Now as the Jews were finally escaping the 40 years in the desert, they passed between two mountains, where the priests were stationed on either side, indicating two different paths, saying, “This path, to follow God in life. The other leads to death.” I admit to not being the smartest guy that you’re probably ever going to sit down and talk with. That doesn’t seem like that hard of a choice to me. The lesson I think to be learned here from Sirach’s writings is that God loves us so much that He gives us free will – the ability to choose Him or to reject Him. He then gives us the laws to help us to choose wisely, but ultimately, the choices are ours. Love Him, reject Him, this way to life, that way to death. The path we choose is ours.

In St Paul’s letter to the Corinthians this morning, he references the writings of Sirach, most likely because St Paul’s own teacher, Gamaliel, was himself teaching from Sirach. Paul points out that the laws are from a very special wisdom, the wisdom of God, when he writes, “Not from a wisdom of this age, nor the rulers of this age who are passing away. Rather, we speak of God’s wisdom, mysterious, hidden, which God predetermined before the ages for our glory. And which none of the rulers of this age knew.

then St John Chrysostom, in his homilies on the epistles of Paul to the Corinthians, writes, and I quote, “Paul is keen to point out that God always loved us, even from the very beginning, when we did not yet exist. Look beyond the broken relationship which has come in between, and you will see that God’s love for us is more ancient still.”

So, we look beyond the broken relationship that we broke, to the chafing at the restrictions of living by the rules, God’s laws. Humanity cries out against the perceived oppression of God’s laws, crying out for change. The world beckons to us to choose the wrong path, away from God. And many of our religious leaders today, sadly, have caved to the many and make sweeping changes in their teachings to garner more people in the pews. We don’t need to change the teachings. We need to change the delivery. Easy isn’t the answer.

Of course, our own Catholic faith is constantly under attach to change, get more in line with the times. Now I know the temptation has to be there as we watch more and more of the faithful drift away from the, once again, perceived burden of the responsibilities of following the law. But we need to be very careful when we wish for change because we may well get it, like the people of Jesus’ time. As Jesus continues the revolutionary Sermon on the Mount.

Just before where we pick up the Gospel this morning, we hear Jesus saying to his disciples, “Do not think that I have come to abolish the Law, or the prophets. I have come not to abolish, but to fulfill. Amen, I say to you, until Heaven and Earth pass away, not the smallest letter, or the smallest part of the letter of the Law will pass away.” He said we had to be more righteous, more holy than those who follow the Law, such as the Scribes and the Pharisees.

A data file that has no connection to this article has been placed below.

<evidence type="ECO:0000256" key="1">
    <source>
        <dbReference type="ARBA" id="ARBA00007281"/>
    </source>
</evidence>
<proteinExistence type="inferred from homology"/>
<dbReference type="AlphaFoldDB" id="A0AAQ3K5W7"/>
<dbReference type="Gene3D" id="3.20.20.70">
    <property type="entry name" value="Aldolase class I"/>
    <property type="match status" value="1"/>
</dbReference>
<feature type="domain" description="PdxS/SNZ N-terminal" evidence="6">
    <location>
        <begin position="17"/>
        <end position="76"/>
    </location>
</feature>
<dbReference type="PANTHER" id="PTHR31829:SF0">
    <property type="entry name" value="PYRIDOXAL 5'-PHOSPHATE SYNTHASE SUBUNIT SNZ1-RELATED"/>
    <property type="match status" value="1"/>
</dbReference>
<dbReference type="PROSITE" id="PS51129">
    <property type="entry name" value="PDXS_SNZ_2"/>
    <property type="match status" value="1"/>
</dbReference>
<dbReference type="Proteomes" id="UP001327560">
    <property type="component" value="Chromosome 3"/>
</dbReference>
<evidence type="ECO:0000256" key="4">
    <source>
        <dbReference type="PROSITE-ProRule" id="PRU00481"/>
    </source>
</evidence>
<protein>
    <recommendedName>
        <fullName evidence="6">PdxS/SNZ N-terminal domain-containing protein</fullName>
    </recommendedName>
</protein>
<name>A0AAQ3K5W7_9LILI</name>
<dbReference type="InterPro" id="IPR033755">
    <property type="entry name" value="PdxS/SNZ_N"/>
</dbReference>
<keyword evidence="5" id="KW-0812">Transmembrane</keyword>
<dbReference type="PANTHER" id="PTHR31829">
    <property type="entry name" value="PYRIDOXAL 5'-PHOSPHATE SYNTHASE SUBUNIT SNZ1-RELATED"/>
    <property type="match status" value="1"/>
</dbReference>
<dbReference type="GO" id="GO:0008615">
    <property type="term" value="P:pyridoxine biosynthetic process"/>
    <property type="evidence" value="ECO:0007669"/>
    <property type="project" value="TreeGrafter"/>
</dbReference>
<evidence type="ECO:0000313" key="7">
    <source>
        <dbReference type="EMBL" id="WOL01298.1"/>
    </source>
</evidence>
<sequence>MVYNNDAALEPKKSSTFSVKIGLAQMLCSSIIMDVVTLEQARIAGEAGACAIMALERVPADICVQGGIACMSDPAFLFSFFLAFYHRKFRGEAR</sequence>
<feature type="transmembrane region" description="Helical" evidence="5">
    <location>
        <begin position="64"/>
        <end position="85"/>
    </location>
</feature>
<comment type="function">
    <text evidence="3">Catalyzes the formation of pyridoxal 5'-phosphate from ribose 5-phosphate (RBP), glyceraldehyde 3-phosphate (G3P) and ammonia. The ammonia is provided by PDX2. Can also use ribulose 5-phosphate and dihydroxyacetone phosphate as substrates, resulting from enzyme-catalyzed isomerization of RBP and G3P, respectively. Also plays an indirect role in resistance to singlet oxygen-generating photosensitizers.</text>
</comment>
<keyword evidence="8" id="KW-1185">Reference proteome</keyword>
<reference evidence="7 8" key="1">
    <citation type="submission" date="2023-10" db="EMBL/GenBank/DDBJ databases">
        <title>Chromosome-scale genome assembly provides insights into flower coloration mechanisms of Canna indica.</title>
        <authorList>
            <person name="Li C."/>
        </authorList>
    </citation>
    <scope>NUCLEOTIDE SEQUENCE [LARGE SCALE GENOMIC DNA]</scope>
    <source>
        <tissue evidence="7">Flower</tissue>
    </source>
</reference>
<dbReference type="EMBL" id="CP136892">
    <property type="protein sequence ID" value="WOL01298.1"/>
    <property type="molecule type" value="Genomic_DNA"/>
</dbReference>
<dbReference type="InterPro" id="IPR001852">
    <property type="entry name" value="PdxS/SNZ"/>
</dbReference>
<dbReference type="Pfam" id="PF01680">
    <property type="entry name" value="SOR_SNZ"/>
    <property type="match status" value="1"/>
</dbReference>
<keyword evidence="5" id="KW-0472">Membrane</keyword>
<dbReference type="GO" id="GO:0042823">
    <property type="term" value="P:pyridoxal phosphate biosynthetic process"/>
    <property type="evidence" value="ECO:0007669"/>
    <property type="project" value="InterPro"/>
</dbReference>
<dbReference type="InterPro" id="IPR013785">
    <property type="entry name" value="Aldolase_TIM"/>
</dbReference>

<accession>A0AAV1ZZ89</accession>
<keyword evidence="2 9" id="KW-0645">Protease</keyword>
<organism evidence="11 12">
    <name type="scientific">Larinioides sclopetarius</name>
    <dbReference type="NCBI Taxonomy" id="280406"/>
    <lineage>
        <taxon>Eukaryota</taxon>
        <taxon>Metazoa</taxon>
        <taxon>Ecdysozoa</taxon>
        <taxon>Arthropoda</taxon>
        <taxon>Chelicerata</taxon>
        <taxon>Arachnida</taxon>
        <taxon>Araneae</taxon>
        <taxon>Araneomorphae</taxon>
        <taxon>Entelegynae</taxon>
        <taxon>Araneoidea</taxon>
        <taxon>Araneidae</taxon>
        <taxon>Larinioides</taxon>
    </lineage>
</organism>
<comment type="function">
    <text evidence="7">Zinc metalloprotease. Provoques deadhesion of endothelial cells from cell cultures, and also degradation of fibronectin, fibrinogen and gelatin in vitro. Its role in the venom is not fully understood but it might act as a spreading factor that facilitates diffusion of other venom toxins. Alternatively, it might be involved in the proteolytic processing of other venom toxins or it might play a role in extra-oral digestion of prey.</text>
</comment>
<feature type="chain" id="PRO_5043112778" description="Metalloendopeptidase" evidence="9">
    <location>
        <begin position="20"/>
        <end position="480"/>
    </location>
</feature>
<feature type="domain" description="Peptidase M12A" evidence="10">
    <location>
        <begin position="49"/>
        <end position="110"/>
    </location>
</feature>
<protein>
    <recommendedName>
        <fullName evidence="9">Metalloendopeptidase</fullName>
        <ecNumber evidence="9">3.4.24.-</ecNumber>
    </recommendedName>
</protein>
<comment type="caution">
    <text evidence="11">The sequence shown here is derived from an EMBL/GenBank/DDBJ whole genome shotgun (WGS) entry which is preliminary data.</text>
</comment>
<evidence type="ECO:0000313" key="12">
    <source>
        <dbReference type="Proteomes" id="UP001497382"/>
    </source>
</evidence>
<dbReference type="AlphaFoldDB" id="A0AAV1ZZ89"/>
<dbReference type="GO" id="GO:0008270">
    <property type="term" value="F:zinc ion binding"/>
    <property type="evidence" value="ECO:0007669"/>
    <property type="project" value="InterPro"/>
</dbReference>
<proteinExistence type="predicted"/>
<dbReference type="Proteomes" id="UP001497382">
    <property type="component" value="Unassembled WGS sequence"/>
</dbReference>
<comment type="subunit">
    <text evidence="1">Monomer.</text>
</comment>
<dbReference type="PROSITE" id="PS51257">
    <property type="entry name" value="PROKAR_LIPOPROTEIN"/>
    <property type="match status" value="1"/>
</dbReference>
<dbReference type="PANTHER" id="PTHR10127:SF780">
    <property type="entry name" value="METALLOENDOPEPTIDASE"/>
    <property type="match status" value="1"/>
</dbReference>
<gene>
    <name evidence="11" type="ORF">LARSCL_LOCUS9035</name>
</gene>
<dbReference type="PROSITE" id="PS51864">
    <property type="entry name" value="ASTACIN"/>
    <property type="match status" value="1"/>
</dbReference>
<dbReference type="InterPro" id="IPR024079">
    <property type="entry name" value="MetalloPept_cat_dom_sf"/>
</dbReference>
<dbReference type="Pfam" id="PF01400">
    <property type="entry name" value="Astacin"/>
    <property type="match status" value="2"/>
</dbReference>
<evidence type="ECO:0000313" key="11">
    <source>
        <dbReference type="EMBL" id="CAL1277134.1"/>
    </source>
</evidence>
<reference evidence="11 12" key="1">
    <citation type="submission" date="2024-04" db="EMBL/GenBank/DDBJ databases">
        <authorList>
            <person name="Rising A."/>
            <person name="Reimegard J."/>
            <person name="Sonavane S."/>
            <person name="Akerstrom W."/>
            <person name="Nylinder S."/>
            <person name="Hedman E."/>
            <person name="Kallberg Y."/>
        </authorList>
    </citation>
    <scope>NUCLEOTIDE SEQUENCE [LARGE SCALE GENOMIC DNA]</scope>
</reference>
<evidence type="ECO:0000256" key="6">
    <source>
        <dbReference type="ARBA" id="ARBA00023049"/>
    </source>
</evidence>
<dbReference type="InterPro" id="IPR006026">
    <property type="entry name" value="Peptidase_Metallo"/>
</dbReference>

And, so, Jesus says, “Your ancestors were told, ‘Do not commit adultery’. But I say, if you look at a woman [or a man] with lust, you have already committed adultery in your heart.” He makes the Law even stricter. He then says, “Your ancestors were told, ‘Thou shalt not commit murder.’ But I say, if you are angry with someone, you’re liable to judgement.” I don’t know about you, but that’s a very, very scary thought for me, driving through Houston in the Houston traffic. “And again, you have heard that it was said to your ancestors, ‘do not take a false oath but make good to the Lord all that you vow’. But I say to you, ‘do not swear at all. Let your ‘yes’ mean yes, your ‘no’ mean no. Anything more is from the evil one.’“ If we honor our word, we don’t need to swear because everyone knows if we say it, we will do it. But unfortunately, today we no longer honor our word as we should. Our marriages are no longer sacred as they once were. We break the covenant, and we break hearts, and we break lives.

But God loves us, no matter what choices we make. And so, there is a healing in the ministry of annulments where we can help to make lives whole once again. Helping those grieving over the death of a marriage to heal and to live once again.

“Let your “yes” mean yes, and your “no” mean no. Anything else is from the evil one.” Parsing our words, vague language that we can always say is not what we meant, not telling the complete truth or being honest about your intentions are things that the evil one does.

He has set before you fire and water, and whichever you choose, stretch forth your hand. The choice is ours. Good or evil, right or wrong, – we have the Law to guide us. Ultimately, the choice is ours. And honestly, we don’t have to stick something in a wall plug, to know that’s a very bad choice.

At least that’s what I heard Him say…